The researcher has to find the answer to the following Qs
We might see Lucretia’s bend of elbow as indicating another turning point
The gesture of her hand on his chest is of caress
Could the transition in the question be from resistance to pleasure?
And is it a capture of a moment in the struggle?
The City of God is a book of Christian philosophy written
in Latin by Augustine of Hippo in the early 5th century.
The book was in response to allegations that Christianity
brought about the decline of Rome and is considered one of
Augustine's most important works
The City of God is a cornerstone ofWestern thought,
expounding on many profound questions of theology, such as
the suffering of the righteous, the existence of evil, the
conflict between free will and divine omniscience, and the
doctrine of original sin.
The disobedience of ours to our sexual organ was a proper
punishment for the disobedience of Adam and Eve
Augustine was not at all convinced that Lucretia was chaste,
and was able to escape the effects of this sexual reflex than
And if she was innocent then why did she commit suicide?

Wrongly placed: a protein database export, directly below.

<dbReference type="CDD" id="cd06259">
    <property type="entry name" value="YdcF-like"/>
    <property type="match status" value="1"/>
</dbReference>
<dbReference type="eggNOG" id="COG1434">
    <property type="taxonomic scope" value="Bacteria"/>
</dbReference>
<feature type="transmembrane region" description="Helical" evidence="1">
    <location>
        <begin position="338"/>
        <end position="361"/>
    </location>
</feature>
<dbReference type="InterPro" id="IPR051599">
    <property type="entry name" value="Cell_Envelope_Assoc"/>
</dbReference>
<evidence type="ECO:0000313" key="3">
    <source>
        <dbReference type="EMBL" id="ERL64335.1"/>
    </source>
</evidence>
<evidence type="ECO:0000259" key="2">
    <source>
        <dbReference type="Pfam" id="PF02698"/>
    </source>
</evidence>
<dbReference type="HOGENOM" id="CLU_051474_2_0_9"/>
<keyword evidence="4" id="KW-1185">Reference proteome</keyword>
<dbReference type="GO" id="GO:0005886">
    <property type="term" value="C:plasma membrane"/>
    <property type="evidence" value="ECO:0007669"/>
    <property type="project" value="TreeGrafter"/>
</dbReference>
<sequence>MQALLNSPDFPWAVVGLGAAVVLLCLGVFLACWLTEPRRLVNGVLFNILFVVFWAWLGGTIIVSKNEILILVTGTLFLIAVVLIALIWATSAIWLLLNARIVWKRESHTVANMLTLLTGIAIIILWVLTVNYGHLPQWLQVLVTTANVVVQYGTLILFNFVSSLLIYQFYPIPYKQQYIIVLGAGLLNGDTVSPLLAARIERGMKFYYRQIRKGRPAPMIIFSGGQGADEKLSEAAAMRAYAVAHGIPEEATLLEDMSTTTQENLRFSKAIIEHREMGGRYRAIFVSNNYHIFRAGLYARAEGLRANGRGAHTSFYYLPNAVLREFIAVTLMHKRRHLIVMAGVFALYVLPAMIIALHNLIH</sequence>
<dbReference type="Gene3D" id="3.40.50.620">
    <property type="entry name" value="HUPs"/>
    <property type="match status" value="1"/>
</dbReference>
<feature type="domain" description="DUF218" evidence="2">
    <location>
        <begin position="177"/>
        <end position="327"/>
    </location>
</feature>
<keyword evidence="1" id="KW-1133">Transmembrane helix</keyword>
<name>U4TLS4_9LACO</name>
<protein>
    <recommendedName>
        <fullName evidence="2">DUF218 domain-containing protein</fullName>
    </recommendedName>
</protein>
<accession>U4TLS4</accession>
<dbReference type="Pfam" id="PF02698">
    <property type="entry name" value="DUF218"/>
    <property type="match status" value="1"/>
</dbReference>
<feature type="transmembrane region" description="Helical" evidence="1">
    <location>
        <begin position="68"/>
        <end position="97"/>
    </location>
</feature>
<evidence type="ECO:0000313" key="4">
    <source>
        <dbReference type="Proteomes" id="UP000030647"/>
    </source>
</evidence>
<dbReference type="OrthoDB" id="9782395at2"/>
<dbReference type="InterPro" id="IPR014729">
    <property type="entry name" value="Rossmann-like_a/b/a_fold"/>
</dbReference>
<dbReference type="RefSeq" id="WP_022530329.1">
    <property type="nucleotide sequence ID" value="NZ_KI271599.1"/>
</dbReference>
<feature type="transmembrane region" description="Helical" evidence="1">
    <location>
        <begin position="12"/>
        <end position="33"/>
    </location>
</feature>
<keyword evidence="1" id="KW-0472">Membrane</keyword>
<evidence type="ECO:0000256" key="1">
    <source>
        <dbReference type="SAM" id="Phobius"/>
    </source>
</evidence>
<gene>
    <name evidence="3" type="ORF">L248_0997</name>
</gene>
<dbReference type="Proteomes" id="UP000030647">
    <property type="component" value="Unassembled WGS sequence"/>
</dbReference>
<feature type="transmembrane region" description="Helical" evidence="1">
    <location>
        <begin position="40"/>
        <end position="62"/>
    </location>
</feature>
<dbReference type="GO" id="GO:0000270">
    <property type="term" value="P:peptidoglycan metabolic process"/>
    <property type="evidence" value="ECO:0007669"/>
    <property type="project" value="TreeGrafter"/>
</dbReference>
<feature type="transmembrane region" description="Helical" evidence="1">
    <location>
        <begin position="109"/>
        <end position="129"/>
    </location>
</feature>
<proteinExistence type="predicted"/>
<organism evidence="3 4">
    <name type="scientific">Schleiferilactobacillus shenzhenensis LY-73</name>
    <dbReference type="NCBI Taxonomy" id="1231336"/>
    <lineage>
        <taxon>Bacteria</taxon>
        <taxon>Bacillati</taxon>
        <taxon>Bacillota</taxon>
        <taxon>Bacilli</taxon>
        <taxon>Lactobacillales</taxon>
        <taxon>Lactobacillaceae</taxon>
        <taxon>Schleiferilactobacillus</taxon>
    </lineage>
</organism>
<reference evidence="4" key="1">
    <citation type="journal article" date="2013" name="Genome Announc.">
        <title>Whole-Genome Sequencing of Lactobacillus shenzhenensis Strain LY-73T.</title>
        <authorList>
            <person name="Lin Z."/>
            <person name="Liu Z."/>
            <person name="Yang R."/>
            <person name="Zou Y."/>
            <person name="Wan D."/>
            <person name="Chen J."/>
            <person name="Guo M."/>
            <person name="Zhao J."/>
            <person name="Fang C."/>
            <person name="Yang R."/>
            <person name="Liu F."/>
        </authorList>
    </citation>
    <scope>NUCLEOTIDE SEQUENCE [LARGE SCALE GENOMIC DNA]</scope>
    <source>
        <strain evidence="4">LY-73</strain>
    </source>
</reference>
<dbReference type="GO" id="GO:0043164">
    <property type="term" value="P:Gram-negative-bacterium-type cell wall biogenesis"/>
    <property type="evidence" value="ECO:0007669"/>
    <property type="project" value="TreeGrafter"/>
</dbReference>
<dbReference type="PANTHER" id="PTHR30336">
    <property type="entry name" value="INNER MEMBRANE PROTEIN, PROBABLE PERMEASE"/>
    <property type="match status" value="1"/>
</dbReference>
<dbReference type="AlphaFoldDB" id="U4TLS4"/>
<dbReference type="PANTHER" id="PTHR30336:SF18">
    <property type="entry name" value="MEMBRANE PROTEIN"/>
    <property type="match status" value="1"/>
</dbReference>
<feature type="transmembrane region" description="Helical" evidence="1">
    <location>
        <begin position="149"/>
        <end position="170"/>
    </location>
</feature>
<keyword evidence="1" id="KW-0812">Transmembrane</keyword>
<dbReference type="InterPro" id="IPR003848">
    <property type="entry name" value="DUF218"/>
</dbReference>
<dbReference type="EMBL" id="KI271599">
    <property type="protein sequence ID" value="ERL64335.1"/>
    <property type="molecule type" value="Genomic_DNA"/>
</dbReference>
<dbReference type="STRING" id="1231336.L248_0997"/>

Perhaps undecidability goes to the heart of the painting’s
appeal as it offers an enigma to the viewers
Rape or resistance?
Rape and consent under duress
Or a consent of the body which issues in adultery, not rape?
It could be whatTitan had in his mind
But we believe his account to be exhaustive, if the painting itself
seemed to give many options
If meaning is not at the disposal of the individual, can the artist ever
have the last word?
A text is made up of multiple writings … entering into mutual
There cannot be final signified :no one true meaning can ever
come to light
No definite truth is available - now or at any time.
meaning is not anchored in any thing outside signification
itself; and signifying process supplants it. All can be sure of, in
other words, is the signifier, and this cannot be tied to any
unique reading-to-end-all readings.
On the contrary the meaning are always ultimate
There is literally no end to it. But there is a great deal of work
to be done to explore all the possible avenues